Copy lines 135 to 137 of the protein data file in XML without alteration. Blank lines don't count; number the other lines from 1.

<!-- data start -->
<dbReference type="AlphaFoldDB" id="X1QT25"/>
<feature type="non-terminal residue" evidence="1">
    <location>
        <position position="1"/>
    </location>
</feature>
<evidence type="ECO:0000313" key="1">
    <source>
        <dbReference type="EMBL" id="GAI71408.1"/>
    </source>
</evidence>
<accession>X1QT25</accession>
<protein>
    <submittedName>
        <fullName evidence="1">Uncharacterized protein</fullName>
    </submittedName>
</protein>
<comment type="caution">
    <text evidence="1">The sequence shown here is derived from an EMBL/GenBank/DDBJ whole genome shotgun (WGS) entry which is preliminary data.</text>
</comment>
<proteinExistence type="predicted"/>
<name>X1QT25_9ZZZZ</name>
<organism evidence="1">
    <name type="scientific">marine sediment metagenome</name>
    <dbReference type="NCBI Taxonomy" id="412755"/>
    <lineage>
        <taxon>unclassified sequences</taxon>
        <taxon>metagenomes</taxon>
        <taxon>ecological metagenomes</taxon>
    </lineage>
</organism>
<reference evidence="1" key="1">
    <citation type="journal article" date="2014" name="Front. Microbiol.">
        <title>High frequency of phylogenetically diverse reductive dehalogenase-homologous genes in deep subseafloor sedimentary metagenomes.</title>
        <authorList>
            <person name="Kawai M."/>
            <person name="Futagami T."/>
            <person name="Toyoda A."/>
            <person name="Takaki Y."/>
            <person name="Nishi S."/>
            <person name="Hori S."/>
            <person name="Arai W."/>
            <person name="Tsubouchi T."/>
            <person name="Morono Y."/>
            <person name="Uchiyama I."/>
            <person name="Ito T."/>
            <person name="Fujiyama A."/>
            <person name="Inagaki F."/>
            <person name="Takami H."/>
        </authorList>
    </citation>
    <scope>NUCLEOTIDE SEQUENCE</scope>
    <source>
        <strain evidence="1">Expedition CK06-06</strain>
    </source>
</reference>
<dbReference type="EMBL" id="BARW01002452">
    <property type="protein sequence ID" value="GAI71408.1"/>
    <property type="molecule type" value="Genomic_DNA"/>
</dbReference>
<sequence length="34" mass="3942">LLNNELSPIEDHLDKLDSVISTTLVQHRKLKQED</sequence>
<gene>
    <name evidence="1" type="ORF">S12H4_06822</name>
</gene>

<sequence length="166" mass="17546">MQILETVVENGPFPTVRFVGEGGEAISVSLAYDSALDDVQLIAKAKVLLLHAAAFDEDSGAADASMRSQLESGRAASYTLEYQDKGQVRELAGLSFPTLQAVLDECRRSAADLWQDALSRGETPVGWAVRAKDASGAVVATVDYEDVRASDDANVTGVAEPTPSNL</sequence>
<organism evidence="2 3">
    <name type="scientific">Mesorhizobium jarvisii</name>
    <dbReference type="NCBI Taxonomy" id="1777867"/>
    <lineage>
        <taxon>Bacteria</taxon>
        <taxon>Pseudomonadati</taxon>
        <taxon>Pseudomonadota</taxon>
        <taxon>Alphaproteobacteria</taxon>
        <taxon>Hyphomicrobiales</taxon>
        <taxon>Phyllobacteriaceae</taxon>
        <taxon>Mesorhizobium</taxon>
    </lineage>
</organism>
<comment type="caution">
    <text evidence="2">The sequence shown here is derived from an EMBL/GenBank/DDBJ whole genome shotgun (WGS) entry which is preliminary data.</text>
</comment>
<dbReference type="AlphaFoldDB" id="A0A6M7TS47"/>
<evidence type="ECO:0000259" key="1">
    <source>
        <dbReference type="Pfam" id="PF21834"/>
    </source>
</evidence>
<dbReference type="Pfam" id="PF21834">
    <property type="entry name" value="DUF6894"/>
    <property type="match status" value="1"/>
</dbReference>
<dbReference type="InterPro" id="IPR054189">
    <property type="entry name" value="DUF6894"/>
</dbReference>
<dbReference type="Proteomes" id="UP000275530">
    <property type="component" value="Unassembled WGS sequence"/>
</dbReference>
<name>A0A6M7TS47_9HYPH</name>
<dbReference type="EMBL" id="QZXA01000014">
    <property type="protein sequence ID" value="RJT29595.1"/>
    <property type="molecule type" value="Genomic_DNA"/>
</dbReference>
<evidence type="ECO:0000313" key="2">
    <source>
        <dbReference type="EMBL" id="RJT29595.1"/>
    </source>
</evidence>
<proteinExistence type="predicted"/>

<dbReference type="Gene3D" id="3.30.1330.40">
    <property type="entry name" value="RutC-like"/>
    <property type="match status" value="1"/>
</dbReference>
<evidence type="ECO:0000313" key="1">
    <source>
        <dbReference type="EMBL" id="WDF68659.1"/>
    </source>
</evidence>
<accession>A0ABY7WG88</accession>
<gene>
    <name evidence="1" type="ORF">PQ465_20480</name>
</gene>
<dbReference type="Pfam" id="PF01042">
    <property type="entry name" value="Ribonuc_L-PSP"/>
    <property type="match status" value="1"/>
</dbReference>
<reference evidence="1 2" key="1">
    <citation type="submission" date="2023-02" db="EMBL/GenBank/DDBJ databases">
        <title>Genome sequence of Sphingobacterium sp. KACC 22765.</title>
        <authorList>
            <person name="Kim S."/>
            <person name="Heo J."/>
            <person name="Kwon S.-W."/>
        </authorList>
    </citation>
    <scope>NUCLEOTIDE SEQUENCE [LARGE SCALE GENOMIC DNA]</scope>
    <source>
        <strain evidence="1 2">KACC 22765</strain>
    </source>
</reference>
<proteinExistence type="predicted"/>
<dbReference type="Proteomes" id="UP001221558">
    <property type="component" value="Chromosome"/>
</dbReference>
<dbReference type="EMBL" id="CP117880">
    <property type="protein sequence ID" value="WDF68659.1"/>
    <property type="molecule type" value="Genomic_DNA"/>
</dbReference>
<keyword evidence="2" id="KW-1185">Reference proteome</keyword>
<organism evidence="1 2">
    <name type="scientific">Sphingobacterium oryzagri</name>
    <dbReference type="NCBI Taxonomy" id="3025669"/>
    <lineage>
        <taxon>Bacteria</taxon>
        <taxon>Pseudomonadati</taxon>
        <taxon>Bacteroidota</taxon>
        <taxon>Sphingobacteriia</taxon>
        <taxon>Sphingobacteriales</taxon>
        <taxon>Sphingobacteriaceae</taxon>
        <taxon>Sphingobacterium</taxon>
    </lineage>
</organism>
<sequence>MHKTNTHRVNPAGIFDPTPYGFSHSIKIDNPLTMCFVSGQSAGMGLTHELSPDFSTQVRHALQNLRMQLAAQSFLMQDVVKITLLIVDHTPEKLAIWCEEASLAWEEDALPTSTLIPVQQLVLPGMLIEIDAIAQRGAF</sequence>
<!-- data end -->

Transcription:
    <scope>NUCLEOTIDE SEQUENCE [LARGE SCALE GENOMIC DNA]</scope>
    <source>
        <strain evidence="1 2">KACC 22765</strain>